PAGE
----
It ain’t over ‘til the train whistle blows


          If I’m honest with myself, the predicament is often self-inflected, a product of my own procrastination. But with enough frequency to salvage my pride, my predicament’s author would be a boss or co-worker, who had tarried until the final moment and was now desperate for help. The predicament - - a last minute rush to finish a proposal or report or brief or response or article. While the exact nature of the document would vary from time to time and job to job, the nature of the emergency seemed to repeat with unerring accuracy - - an urgent written document with an inflexible deadline for submission. On this document would rest the hopes, fears, and futures of a host of people, each of them fervently hoping its eloquence would sway the reviewer or executive or judge or regulator or editor.


          As the deadline approached, the tension and apprehension associated with completing the project would mount. Many times I peaked over the shoulder of a secretary, waited impatiently outside a photocopy room, struggled through a last proofreading, checked the attachments one last time, or anguished over the final wording of some critical section. Many times I raced over winding country roads to get to the Federal Express office before it closed, dashed to the Post Office to obtain a postmark, hopped on a plane to make a personal delivery, and once I even purchased a package its own plane ticket and slipped a stewardess a $100 bill to make sure the documents got to a taxi driver for final delivery. In these last moments before a deadline, the true enemy is not the clock, but one’s own anxiety that sabotages judgment and reason. When an inflexible deadline is swinging toward your career the way a guillotine blade does toward your neck, it’s important to stay calm.


          The relaxation technique I use in such situations is to remember a story told by Aunt Mary Ada. Mary Ada’s mother, Wilhelmina Frank English (Aunt Frank), was a field reporter for the Raleigh News and Observer during the 1930's. William Frank English was her by-line in those days when women reporters were still rare. Aunt Frank’s articles would be delivered to Raleigh on the night mail train that passed northbound through Mt. Olive on its way from Wilmington. The final warning for the approaching train was the whistle that announced its presence in Calypso, one mile south. Mary Ada would tell how her sister Teddy and she would stand at the ready while Aunt Frank worked feverishly and typed the last few lines of her story upon hearing the train whistle in Calypso. Mary Ada would then mime with a broad swipe of her hand how her mother would snatch the paper from the typewriter with a flourish, stuff it into an envelope, and hand it to her for a breathless delivery to the mail train.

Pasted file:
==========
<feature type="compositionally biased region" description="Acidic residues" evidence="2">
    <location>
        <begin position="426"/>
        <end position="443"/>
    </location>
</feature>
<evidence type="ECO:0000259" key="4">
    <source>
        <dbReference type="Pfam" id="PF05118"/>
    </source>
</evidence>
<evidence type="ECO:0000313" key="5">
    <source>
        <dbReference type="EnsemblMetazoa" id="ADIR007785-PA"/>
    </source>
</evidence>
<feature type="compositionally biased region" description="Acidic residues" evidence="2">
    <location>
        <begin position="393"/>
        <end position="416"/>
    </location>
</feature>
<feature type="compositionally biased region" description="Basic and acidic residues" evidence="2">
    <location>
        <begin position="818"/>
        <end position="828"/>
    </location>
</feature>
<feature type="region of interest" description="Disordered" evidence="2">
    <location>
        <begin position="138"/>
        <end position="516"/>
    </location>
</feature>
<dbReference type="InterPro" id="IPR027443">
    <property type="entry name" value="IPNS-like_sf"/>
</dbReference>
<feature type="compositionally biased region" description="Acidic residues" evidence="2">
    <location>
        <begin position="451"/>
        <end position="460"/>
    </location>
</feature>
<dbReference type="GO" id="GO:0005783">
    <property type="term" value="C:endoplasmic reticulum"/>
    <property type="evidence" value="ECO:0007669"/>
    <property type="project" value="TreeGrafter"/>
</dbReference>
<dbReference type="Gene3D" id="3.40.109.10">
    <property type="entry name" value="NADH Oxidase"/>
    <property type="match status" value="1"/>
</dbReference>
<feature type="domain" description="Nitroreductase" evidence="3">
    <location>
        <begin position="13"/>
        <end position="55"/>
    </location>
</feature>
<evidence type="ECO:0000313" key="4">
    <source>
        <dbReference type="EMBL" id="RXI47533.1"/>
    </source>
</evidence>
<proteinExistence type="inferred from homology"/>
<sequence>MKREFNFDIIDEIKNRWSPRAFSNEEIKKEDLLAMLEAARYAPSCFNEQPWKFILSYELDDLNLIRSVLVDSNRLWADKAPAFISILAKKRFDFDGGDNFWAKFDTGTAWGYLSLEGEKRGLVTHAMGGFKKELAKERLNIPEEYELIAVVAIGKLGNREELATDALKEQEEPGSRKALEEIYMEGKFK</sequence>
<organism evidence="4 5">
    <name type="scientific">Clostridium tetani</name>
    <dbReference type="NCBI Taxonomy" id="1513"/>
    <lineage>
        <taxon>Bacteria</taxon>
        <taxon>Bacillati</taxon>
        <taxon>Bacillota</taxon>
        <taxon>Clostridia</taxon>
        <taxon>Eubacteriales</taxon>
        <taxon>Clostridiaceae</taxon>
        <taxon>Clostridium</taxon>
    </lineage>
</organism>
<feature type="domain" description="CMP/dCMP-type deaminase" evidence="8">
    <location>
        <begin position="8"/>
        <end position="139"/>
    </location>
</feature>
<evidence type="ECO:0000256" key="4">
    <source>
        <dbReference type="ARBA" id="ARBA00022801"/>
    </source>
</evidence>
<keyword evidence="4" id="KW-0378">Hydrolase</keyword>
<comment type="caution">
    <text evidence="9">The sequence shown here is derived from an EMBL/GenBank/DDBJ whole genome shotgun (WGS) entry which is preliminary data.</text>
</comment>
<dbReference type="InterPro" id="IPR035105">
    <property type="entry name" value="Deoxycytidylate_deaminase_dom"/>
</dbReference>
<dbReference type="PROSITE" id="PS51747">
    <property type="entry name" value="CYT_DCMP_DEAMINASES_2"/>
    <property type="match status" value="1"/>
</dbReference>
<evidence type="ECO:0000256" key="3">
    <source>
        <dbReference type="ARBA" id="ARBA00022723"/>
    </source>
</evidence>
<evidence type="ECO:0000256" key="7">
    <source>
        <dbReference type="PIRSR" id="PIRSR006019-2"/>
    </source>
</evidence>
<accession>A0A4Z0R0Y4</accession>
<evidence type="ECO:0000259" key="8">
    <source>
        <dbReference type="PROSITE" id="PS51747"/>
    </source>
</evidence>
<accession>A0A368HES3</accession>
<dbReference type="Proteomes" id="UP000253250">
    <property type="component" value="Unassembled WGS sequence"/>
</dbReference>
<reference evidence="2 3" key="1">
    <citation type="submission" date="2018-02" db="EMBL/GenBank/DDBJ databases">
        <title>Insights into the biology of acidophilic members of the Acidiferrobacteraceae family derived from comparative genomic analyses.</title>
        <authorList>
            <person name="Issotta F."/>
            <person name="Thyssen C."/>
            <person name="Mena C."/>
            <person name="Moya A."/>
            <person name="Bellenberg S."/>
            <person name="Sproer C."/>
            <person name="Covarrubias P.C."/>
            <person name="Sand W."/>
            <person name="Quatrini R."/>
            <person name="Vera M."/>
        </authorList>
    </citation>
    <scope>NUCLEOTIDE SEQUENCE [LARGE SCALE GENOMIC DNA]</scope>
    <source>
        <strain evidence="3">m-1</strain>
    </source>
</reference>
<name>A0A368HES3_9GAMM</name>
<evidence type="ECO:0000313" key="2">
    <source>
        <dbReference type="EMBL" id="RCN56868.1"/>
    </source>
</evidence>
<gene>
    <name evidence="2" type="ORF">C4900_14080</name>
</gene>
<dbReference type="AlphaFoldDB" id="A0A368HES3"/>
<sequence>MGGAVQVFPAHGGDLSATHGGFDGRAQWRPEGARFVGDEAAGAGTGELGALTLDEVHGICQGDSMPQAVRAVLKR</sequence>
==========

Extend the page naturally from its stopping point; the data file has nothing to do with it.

So when I am suffering from the excruciating tension generated by a looming deadline, I visualize myself to be in the small library at the front left of Aunt Frank’s home. The “thwock – thwock” of a secretary’s word processor is replaced by the “click – clack” of Aunt Frank’s manual typewriter. The sterile muted tones of my office are displaced by a plush carpet, a wall full of books, and a card table with a mahjong game in progress. My hovering co-workers are transformed into Aunt Mary Ada and Aunt Teddy. I am in a place of safety, comfort, and security, surrounded by loving relatives and the train whistle has not yet blown. Tension floods from my body leaving me calm, relaxed, and able to focus on the task at hand.


          The finished document might not be perfect, but as one co-worker said, any mistakes would never be noticed from a galloping horse. I further console myself with the old maxim that 90% of life is just showing up. Finally, in the last final rush to complete the task, I always remember the moral of Aunt Mary Ada’s tale - - keep working until that train whistle blows.

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